2018: Year of the Yen say Morgan Stanley

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Morgan Stanley believe the Japanese Yen will be a standout performer in 2018 as inflation finally makes a return to the world's third largest economy.

The yen is undervalued based on economic fundamentals and is due a reversion back to 'fair value' argue Morgan Stanley, setting out their key investment strategies for the coming year.

Key to a Yen appreciation will be upward momentum of the global economy which is likely to continue bringing higher growth, spending, and inflation all over the world.

Japan - which has suffered from deflation for decades - will finally see inflation return, and with it a change in Bank of Japan's (BOJ) monetary policies.

Up until now, the BOJ has been waging all-out war on deflation to the point where it now actually costs money to park savings in a Japanese bank (negative interest rates), so keen are the BOJ for people to go out and spend it.

The Yen has been on a losing streak against the Dollar since 2012 as a result of BOJ policies, back then a Dollar only bought about 80 Yen, at present a buck can buy 111 Yen.

The global upturn is expected to bring a return of inflation even to Japan, which will lead the BOJ to end its extraordinary monetary policies which were put in place to fight deflation and raise interest rates to deal with the new more inflationary environment.

Higher interest rates strengthen a currency as they attract foreign money to the shores with the promise of higher returns.

In Japan's case, they may also stop the outflow of money into higher yielding foreign investments which have been the bane of the deflationary years, and a constant undermining factor for the Yen.

A renaissance in domestic investing by Japanese in their own government bonds, which will finally start to bear a yield, will reduce outflows and lead to a rise in the Yen, says the investment bank.

"We think that JPY strength in 2018 comes from two key sources. First, global reflation could push Japan’s inflation rates sufficiently high that the BoJ may finally decide to turn away from its current aggressive easing policy," says Morgan Stanley Chief Strategist Hans Redeker.

"Then, later in the year, these forces are bolstered by a potential turn in global risk appetite, which could in turn drive repatriation-related JPY demand up," he adds. 

Safety Flows

The second factor, "a potential turn in global risk appetite," comes from the Yen's role as a global safe-haven currency which means it gains when investors become fearful.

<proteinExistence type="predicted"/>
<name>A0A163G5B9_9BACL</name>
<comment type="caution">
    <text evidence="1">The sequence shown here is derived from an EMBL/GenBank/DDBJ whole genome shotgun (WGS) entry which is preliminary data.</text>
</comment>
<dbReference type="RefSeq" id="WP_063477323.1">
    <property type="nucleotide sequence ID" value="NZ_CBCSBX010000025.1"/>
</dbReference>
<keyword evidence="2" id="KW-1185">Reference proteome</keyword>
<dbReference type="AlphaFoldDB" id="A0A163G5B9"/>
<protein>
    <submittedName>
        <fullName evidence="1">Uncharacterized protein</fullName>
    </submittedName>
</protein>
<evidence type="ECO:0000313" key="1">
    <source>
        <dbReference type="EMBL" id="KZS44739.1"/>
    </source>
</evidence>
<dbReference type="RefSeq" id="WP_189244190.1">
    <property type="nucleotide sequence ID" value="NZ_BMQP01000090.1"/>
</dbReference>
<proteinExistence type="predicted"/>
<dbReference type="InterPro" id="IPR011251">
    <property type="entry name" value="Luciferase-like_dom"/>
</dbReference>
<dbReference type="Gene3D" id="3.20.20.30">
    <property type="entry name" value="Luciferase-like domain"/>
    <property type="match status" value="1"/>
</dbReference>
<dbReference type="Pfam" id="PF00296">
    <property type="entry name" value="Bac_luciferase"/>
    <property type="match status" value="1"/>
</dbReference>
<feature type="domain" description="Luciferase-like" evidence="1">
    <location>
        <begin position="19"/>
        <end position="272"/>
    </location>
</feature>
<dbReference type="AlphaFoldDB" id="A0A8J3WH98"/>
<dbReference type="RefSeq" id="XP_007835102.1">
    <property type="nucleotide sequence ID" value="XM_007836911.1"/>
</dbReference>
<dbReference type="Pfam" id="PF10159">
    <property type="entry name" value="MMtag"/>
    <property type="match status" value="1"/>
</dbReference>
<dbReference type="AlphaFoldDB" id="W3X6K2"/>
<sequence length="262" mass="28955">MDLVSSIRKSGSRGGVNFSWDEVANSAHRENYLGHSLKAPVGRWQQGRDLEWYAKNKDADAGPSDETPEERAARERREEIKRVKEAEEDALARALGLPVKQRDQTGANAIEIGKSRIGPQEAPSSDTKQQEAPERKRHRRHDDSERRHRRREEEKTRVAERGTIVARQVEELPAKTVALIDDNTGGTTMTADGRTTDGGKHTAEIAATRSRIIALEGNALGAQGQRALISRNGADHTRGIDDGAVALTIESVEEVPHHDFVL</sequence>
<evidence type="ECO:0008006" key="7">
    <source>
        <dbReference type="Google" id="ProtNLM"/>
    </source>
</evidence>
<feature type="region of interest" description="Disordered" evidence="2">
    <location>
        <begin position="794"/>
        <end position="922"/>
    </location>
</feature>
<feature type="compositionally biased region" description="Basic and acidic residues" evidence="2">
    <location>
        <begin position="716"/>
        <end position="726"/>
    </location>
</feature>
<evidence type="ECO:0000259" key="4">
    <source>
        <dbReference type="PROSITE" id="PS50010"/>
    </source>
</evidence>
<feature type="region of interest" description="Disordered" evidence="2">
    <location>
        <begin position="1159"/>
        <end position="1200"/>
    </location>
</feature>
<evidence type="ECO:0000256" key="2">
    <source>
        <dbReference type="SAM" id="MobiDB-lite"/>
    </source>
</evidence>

The reason for this is the low borrowing costs set by the BOJ in its fight with deflation, which has attracted international investors who borrow large quantities of Yen at very low cost so as to invest them in more risky assets overseas, which nevertheless produce many times higher returns.

This type of investing is called 'carry' trading and is a popular risk-free method of playing interest rate differences around the world.

When there is a global crisis, however, and risky assets suddenly lose their attraction, investors naturally hurry to pull-out of them, and the borrowed money is repatriated back to Japan - thus increasing demand for Yen on the way back in which appreciates from the backflows.

Dollar to Remain Weak and USD/JPY Upside Capped  

Against the Dollar the Yen is unlikely to fall much in 2018 as whilst it is forecast to rise, the Dollar is set to weaken, due, mainly, to rising global growth, but also the US Federal Reserve's cautious attitude towards hiking interest rates.

Global growth tends to be negatively correlated to the Dollar, such that, as it rises, the Dollar falls.

The reason is that global growth tends to encourage organisations in emerging economies to seek loans from abroad, as local borrowing costs quickly rise to discount the increased demand from the booming economy.

The majority of the new loans come from a handful of funding hubs in a handful of currencies - USD, GBP, JPY, EUR and about two-thirds comes in US Dollars.

Therefore, when growth round the world accelerates the Dollar gets sold to fund it - leading to a fall in the Dollar.

"Strong growth drives investment capital demand as global capacity reserves continue to be eroded. Rising local capital costs mean that this demand is met by foreign capital flows from the traditional global funding hubs like USD, CHF and JPY and, with its roughly two-thirds share of external foreign currency liabilities, USD represents the lion's share of this capital export. Thus, the stronger global growth becomes, the weaker USD becomes," says Redeker.

US Interest Rates

The next chairman of the Federal Reserve, Jerome Powell, is not expected to change the current 'gradualist' - or slow- approach to raising interest rates.

As inflation in the US starts to rise more quickly, due to the next phase of global growth, rates will not be able to keep pace sufficiently to compensate investors for the higher erosion from inflation.

Real rates - or real yields as they are called in bond-speak- which discount inflation, and because the US Dollar tends to be highly correlated to them, it will also fall in the process.


As a consequence of their weak Dollar strong Yen 2018 story, Morgan Stanley has revised down their forecast for USD/JPY in Q1 2018, to 114.0 from 116.0 previously.

In Q2 they still see USD/JPY falling to 112, then 108 in Q3 and 105 in Q4.

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